Washington D.C. – On Thursday, the United States Supreme Court blocked President Biden from enforcing its sweeping vaccine-or-test requirements for large private companies, but allowed a vaccine mandate to stand for medical facilities that take Medicare or Medicaid payments.
The rulings came three days after the Occupational Safety and Health Administration’s emergency measure started to take effect.
The mandate required that workers at businesses with 100 or more employees must get vaccinated or submit a negative Covid test weekly to enter the workplace. Masks were also required to be worn indoors at work.
“Although Congress has indisputably given OSHA the power to regulate occupational dangers, it has not given that agency the power to regulate public health more broadly,” the court wrote in an unsigned opinion.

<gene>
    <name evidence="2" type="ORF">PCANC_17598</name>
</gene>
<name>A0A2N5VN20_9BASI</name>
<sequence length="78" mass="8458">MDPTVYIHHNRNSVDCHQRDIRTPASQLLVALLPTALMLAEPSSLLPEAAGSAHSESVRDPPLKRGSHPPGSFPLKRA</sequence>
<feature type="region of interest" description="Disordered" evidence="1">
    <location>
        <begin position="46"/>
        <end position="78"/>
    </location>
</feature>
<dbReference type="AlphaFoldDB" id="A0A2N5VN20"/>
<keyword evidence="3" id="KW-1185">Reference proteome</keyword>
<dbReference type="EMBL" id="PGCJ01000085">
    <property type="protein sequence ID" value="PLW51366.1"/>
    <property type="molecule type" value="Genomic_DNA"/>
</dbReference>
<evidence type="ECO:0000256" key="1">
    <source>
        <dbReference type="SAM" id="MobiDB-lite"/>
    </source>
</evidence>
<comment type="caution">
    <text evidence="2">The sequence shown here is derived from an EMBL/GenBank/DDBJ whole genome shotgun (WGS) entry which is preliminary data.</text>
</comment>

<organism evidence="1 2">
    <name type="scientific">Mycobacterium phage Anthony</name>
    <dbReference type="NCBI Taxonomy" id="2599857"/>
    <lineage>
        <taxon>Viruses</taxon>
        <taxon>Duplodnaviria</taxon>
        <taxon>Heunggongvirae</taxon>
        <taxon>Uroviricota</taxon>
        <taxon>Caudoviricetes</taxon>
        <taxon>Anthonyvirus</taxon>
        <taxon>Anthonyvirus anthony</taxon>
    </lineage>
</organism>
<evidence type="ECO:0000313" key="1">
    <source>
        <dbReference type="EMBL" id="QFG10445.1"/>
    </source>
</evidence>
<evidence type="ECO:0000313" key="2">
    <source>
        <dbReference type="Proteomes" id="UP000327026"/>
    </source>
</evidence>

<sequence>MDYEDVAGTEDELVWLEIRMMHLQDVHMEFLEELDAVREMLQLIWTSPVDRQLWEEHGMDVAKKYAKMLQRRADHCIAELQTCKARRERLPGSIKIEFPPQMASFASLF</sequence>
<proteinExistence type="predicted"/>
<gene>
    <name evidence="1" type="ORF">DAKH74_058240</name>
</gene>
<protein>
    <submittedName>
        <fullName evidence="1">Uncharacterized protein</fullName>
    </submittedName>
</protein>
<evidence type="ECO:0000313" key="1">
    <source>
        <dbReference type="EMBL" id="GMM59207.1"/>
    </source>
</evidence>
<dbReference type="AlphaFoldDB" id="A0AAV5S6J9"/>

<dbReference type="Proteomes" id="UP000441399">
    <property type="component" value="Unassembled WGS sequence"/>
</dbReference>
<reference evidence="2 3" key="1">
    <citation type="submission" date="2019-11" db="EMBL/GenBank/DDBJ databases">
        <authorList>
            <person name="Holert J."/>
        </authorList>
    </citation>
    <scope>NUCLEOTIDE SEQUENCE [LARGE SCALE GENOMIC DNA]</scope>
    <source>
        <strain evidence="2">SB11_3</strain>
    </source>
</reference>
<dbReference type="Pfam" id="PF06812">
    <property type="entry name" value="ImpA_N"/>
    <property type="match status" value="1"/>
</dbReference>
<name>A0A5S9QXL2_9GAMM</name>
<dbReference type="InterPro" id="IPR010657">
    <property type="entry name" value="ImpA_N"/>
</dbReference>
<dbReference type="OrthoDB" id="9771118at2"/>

“Requiring the vaccination of 84 million Americans, selected simply because they work for employers with more than 100 employees, certainly falls in the latter category,” the court wrote.
Liberal Justices Stephen Breyer, Sonia Sotomayor and Elena Kagan dissented in the decision, writing that the majority has usurped the power of Congress, the president and OSHA without legal basis.
“In the face of a still-raging pandemic, this Court tells the agency charged with protecting worker safety that it may not do so in all the workplaces needed,” they said in their dissent.
Ultimately, the court’s decision expressed deep skepticism about the federal government’s move.
Chief Justice John Roberts said during arguments that he thinks it’s hard to argue that the 1970 law governing OSHA “gives free reign to the agencies to enact such broad regulation.”
The full opinion can be read here.